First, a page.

Antivirus software giant McAfee will be forced to refund some customers whose contracts were automatically renewed following an investigation by the competition watchdog.
The Competition and Markets Authority (CMA) opened an investigation into the anti-virus software market in 2018 amid concerns about unfair practices.
A super-complaint filed by Citizens Advice warned that UK customers could be paying for services they no longer want or need.
Under new changes agreed by McAfee today, customers whose contract auto-renews for another year will be able to end their contract and seek a refund for the remaining months.
This new refund right will be backdated for people who were previously refused a refund in 2020.
McAfee, which was founded by controversial tech millionaire John McAfee and is now publicly listed, also pledged to make it easier for customers to turn off auto-renewal.
Other commitments include providing clearer information upfront on pricing, for example making it clear that the price will increase in the second year of the contract.
“People should not be tied into auto-renewing contracts for products they no longer want or need,” said Andrea Coscelli, CMA chief executive.
“Subscriptions should be clearly described, easy to exit and customers should not be tied into ongoing auto-renewals without adequate refund rights. Companies who use auto-renewals unfairly risk action from the CMA.”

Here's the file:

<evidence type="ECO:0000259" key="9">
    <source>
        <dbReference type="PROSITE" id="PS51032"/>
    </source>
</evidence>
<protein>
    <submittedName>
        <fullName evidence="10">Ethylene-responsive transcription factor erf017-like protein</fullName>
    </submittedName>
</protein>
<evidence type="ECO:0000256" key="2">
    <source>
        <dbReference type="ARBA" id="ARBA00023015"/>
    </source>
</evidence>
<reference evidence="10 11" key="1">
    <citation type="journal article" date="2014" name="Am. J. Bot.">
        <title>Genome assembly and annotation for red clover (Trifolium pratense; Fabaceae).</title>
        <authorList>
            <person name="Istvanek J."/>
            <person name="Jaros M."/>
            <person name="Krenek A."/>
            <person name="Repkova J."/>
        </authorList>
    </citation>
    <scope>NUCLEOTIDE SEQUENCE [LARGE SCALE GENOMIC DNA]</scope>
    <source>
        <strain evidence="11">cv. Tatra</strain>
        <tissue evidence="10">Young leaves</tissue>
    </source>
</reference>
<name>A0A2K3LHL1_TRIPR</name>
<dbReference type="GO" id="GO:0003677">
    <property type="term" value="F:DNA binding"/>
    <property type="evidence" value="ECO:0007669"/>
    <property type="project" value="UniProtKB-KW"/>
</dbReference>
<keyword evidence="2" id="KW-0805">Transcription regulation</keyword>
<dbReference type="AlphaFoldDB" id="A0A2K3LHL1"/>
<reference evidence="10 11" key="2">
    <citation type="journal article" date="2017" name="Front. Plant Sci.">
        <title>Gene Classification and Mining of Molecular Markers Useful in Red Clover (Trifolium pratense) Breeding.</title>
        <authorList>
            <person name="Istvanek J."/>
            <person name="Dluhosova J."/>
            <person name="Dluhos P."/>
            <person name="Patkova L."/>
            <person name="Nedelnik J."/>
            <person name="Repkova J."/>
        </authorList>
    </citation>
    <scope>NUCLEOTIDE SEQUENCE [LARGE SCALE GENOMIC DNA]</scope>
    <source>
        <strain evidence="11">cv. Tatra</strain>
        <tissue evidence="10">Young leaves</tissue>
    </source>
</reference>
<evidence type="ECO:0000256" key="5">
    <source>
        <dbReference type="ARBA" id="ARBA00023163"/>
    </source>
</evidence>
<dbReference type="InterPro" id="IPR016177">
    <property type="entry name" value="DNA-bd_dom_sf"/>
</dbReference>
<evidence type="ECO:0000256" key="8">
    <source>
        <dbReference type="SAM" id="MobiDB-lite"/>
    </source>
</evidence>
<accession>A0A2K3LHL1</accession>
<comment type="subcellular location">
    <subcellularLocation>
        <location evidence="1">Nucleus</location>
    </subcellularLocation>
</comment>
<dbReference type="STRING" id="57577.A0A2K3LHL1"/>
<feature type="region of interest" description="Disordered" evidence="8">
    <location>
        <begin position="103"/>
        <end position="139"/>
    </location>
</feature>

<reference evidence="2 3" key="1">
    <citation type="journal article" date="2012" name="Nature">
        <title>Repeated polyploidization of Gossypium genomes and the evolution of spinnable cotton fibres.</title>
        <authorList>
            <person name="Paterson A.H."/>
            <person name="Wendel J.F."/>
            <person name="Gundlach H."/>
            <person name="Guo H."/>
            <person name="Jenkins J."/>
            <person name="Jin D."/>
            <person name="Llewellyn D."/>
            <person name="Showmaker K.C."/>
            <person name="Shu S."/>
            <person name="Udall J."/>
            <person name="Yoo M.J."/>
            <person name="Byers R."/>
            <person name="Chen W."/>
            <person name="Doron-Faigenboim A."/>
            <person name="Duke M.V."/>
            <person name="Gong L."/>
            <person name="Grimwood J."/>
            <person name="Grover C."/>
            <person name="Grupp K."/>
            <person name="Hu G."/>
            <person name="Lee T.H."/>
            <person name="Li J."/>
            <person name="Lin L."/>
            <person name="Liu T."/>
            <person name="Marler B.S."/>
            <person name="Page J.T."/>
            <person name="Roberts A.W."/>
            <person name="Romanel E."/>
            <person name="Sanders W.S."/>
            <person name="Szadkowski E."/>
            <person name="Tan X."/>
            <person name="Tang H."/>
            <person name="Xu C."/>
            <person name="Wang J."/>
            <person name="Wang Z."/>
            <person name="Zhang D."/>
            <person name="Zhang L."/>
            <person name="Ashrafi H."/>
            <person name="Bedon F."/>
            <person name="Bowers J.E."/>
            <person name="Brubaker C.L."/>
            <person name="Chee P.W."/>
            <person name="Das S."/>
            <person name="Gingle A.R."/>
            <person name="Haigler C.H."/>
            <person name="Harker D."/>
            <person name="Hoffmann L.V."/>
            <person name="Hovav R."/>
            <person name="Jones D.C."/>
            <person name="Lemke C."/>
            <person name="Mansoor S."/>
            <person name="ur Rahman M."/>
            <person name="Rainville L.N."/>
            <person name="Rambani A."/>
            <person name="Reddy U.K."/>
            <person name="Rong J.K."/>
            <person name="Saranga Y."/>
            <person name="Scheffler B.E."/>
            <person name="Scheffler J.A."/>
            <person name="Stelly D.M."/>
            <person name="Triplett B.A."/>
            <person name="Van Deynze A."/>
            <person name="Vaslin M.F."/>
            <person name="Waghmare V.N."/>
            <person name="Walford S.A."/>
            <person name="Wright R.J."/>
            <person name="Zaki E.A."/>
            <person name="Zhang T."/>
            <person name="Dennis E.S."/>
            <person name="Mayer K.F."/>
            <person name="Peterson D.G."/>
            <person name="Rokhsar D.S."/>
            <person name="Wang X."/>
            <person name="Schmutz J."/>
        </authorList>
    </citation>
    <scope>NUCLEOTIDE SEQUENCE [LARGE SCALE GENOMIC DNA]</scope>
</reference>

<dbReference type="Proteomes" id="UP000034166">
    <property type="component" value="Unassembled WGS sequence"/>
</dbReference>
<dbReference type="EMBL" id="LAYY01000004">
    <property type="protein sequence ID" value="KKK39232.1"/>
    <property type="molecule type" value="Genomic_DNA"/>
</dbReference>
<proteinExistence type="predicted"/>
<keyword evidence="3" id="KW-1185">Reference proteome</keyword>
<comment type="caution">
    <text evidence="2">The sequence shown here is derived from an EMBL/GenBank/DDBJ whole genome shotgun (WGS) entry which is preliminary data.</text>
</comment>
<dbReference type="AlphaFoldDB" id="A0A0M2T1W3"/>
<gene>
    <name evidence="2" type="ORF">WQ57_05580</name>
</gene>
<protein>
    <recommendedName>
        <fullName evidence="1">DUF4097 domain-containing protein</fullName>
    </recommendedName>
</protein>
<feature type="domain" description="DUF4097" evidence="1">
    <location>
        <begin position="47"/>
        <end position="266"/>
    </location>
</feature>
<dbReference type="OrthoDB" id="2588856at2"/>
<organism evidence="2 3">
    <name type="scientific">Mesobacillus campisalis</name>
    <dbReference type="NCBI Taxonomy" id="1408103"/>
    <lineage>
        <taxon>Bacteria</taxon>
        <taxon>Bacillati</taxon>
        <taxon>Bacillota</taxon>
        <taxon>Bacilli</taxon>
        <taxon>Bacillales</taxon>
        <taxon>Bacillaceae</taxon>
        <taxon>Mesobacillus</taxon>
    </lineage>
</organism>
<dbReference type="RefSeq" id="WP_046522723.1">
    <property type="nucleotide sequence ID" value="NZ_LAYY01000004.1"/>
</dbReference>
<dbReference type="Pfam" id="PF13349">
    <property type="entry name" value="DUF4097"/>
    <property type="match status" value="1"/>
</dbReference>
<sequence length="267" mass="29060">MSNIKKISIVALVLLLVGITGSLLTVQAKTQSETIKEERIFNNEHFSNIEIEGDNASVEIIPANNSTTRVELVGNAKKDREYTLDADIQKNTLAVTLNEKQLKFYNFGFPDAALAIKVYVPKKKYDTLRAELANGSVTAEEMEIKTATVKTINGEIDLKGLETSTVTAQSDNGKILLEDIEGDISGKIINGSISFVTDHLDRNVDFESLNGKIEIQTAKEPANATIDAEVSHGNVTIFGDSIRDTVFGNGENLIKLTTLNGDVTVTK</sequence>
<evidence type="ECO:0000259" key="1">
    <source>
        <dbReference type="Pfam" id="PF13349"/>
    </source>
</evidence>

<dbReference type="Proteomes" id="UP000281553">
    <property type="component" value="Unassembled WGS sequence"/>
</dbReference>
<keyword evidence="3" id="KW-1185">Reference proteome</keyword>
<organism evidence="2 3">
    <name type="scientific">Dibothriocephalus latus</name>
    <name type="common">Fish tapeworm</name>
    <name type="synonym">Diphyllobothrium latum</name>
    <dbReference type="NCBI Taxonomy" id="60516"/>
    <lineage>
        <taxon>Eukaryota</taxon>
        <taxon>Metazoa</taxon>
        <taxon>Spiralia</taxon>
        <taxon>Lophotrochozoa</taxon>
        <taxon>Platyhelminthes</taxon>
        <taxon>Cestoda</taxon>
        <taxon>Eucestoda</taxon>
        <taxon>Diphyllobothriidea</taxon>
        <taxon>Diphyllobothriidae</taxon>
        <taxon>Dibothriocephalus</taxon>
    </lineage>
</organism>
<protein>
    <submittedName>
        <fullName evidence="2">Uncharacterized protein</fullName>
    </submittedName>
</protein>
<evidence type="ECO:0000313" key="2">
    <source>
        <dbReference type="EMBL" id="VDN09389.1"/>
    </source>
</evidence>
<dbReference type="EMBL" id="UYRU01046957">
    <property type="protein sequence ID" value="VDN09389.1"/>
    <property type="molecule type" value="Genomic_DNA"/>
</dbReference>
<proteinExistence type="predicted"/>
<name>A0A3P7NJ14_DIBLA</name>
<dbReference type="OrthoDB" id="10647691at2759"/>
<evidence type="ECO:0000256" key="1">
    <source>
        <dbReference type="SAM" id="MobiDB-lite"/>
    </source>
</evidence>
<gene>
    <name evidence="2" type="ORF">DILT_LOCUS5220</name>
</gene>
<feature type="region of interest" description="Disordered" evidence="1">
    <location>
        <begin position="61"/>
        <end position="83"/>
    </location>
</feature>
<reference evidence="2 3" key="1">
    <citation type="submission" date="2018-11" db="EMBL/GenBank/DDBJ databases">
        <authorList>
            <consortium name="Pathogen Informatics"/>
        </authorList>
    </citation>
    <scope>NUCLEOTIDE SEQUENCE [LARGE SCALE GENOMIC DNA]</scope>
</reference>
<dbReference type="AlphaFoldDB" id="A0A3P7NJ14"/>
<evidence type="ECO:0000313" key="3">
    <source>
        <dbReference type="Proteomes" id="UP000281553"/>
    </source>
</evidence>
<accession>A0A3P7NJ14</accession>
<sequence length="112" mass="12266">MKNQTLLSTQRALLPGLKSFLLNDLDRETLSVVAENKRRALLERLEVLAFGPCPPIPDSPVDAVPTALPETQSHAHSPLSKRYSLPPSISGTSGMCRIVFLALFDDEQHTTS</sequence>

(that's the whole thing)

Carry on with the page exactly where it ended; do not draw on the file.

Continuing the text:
McAfee is the first company to agree to changes as part of the watchdog’s investigation into subscription contacts in the anti-virus software and online gaming sectors.
“McAfee is pleased to have reached agreement with the CMA on our shared goal of improving the ease, fairness and transparency of business-to-consumer practices and policies,” the company said in a statement.
“Our work with the CMA aligned with our efforts to enable customers to maintain ongoing protection while retaining control over their McAfee subscription.”
In March the CMA announced it was taking rival firm Norton to court after it refused to provide information relating to its practices for automatically renewing contracts.
It comes amid a torrid time for software mogul John McAfee, who is in jail in Spain on charges of fraud and tax evasion.
The incarcerated computer tycoon is facing extradition to the US over accusations he promoted various cryptocurrencies on social media to inflate their price before selling them off at a profit.